New York Post
September 22, 2005



See also today's story

The planned International Freedom Center at Ground Zero got socked from two sides yesterday.

First, the Patrolmen's Benevolent Association joined city firefighters in blasting plans for the proposed center.

Then, three key New York congressmen threatened hearings into the appropriateness on federal funding at Ground Zero, unless the facility submits "an acceptable plan."

Not coincidentally, tomorrow is the deadline set by Gov. Pataki and Mayor Bloomberg for a decision on the center's fate.

Which is why IFC officials today will pitch another iteration of their controversial undertaking to the Lower Manhattan Development Corp., the Pataki/Bloomberg-controlled entity that will have the final word.

This version appears to differ from the original only superficially — and already has incurred the ire of 9/11 families opposed to anything detracting from the horror of the attack, and the heroic sacrifices that attended it.

The center intends to create a multimillion-dollar show-and-tell emporium allegedly meant to celebrate "freedom" — but with no guarantees it won't quickly degenerate into just one more bash-America venue.

"They don't belong here," said Debra Burlingame late yesterday; her brother, Chuck, was the pilot of the jet crashed by terrorists into the Pentagon.

Meanwhile, the folks behind the IFC were reeling from the letter PBA President Pat Lynch sent to the World Trade Center Foundation.

"We are deeply disturbed by the plans," Lynch wrote. "The World Trade Center memorial is not a place for domestic or international politics. It is not a place for art or . . . programming which trivializes or ignores the history of the site."

"We believe that the nearly 3,000 people who perished during the worst single attack this nation has ever seen deserve the respect and honor of a memorial that will never denigrate America or the American way of life," Lynch added.

Lynch said his group (which includes 50,000 active and retired cops) was joining the Uniformed Firefighters Association (with 22,000 members) "in calling for the removal of the International Freedom Center."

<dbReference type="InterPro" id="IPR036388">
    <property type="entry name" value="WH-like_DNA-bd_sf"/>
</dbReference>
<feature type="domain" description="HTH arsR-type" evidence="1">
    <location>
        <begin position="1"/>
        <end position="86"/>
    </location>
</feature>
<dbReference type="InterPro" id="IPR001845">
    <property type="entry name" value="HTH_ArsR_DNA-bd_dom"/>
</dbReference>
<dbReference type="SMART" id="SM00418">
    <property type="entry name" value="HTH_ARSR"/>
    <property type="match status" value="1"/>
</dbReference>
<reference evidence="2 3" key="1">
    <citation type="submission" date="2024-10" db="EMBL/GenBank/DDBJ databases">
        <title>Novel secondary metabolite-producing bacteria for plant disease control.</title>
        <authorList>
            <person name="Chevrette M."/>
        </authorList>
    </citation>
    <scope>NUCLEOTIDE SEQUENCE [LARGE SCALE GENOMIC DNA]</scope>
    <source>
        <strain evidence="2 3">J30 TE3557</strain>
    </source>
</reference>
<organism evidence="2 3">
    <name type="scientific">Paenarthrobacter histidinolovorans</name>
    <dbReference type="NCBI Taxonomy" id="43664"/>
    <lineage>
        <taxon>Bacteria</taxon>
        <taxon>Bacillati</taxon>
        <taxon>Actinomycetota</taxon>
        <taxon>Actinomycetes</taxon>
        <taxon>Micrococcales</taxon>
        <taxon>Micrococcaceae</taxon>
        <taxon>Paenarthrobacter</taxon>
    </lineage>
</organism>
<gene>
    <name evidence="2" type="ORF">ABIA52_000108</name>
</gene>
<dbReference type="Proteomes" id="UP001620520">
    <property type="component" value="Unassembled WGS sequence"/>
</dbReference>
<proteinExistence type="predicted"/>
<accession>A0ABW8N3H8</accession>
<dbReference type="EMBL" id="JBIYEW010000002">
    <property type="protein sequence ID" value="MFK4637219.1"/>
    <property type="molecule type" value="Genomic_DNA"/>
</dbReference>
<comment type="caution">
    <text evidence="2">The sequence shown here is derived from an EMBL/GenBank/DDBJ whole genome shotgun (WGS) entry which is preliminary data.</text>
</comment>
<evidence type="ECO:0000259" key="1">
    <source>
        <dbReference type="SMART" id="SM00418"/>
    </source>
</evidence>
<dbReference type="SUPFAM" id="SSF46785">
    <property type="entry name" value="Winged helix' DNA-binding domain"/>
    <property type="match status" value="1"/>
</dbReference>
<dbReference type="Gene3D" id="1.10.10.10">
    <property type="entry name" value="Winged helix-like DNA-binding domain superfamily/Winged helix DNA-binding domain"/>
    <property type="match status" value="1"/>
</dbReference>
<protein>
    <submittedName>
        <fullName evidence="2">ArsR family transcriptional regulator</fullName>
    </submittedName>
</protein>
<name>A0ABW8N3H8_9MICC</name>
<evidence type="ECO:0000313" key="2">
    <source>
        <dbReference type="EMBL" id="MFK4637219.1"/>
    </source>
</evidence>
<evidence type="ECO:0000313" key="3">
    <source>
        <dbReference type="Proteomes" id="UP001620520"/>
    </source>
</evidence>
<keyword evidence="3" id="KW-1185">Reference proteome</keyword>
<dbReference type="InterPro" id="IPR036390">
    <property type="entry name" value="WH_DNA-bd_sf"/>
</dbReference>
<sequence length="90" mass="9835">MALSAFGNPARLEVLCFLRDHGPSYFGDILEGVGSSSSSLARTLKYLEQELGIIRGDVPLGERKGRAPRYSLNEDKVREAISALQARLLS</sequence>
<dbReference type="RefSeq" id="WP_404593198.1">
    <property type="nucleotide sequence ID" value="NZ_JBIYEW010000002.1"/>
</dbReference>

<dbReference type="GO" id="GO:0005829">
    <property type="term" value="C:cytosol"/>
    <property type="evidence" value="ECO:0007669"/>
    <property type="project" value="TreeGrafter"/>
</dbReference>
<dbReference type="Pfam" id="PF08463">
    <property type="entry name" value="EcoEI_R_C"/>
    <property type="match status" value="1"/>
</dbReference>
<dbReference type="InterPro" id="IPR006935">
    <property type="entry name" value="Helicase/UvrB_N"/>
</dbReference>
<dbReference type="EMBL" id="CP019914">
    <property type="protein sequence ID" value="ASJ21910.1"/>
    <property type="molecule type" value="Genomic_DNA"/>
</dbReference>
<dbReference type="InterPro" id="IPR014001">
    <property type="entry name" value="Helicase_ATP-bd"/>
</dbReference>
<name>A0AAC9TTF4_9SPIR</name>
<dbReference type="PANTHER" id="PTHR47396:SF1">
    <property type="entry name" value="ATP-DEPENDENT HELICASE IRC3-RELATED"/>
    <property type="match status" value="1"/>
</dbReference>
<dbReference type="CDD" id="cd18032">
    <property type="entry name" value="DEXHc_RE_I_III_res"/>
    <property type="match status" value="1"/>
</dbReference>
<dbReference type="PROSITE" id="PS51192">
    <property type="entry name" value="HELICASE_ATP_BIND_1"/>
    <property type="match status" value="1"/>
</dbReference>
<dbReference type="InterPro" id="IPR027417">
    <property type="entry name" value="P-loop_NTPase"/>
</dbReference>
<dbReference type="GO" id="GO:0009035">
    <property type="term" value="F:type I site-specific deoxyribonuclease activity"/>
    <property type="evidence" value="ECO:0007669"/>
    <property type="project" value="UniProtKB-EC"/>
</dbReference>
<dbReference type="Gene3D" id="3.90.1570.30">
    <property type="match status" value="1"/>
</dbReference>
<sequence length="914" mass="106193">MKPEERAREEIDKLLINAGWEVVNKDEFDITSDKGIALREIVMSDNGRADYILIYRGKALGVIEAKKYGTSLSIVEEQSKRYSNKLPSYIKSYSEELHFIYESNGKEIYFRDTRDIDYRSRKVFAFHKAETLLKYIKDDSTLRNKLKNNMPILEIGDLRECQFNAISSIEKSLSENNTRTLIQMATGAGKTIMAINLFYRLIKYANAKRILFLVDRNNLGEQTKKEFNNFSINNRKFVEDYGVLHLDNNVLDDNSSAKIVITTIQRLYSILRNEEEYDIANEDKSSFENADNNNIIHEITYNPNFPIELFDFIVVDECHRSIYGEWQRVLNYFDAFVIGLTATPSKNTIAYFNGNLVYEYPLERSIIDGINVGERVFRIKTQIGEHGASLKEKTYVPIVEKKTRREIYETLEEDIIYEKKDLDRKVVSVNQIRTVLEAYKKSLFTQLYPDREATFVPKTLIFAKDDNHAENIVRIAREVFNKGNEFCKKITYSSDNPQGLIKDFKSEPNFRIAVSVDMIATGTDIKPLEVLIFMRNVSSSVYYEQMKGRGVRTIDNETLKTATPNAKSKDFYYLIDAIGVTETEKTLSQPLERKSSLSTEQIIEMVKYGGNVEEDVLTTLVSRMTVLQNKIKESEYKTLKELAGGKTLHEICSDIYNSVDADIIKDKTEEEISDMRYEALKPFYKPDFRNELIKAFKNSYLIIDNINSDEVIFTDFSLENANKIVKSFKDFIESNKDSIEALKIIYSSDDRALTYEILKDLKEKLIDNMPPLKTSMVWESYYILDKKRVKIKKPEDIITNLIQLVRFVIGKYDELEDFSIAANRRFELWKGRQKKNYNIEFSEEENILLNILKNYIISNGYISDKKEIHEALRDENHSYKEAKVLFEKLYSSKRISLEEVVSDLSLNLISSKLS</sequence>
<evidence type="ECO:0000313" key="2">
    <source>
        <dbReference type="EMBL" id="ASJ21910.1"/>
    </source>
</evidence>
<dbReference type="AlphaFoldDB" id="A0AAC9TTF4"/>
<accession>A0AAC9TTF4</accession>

So how can Pataki and Bloomberg OK the center — opposed, as it is, by cops, firefighters and numerous 9/11 families?

And how successful can private fund-raising be if Reps. Vito Fossella, Peter King and John Sweeney tie up Washington's share of the necessary cash?

The IFC — founded by the head of a group that's suing Defense Secretary Donald Rumsfeld personally for his role in the "abuse" of terrorist prisoners — is meant to be an academically oriented "educational" center.

You know what that means: Counting how many ways there are to blame America for the world's ills, including the 9/11 attacks themselves.

"Officers regularly put themselves at risk at protests and rallies so that public dissention can occur," Lynch said.

"Just as we do not see political rallies at Arlington National Cemetery . . . or performing arts at Oklahoma City National Memorial or debate at the Pearl Harbor Memorial, we should not see those activities . . . at this sacred site." Hear, hear.

Sufficient funding for the project has long been a concern of public officials. On Tuesday, the state Senate passed a bill to let taxpayers donate to the project by checking off a box on their tax returns; the Assembly passed the bill earlier.

Meanwhile, competition for funding from Hurricane Katrina has cut further into the memorial's pot.

But now comes the threat by Fossella, King and Sweeney to shine a spotlight on the entire "$2.7 billion in federal funding that will be spent at the site."

"It's now or never for the IFC," Fossella said. "The museum has until Friday to do what is right . . . We will not allow the American people to subsidize a museum that blames [America] for . . . 9/11."

Lower Manhattan Development Corp. Chairman John Whitehead has the new IFC on his desk. He promised that the center will be appropriate to the mission — "or we will find another use . . . for that space."

He needs to start looking.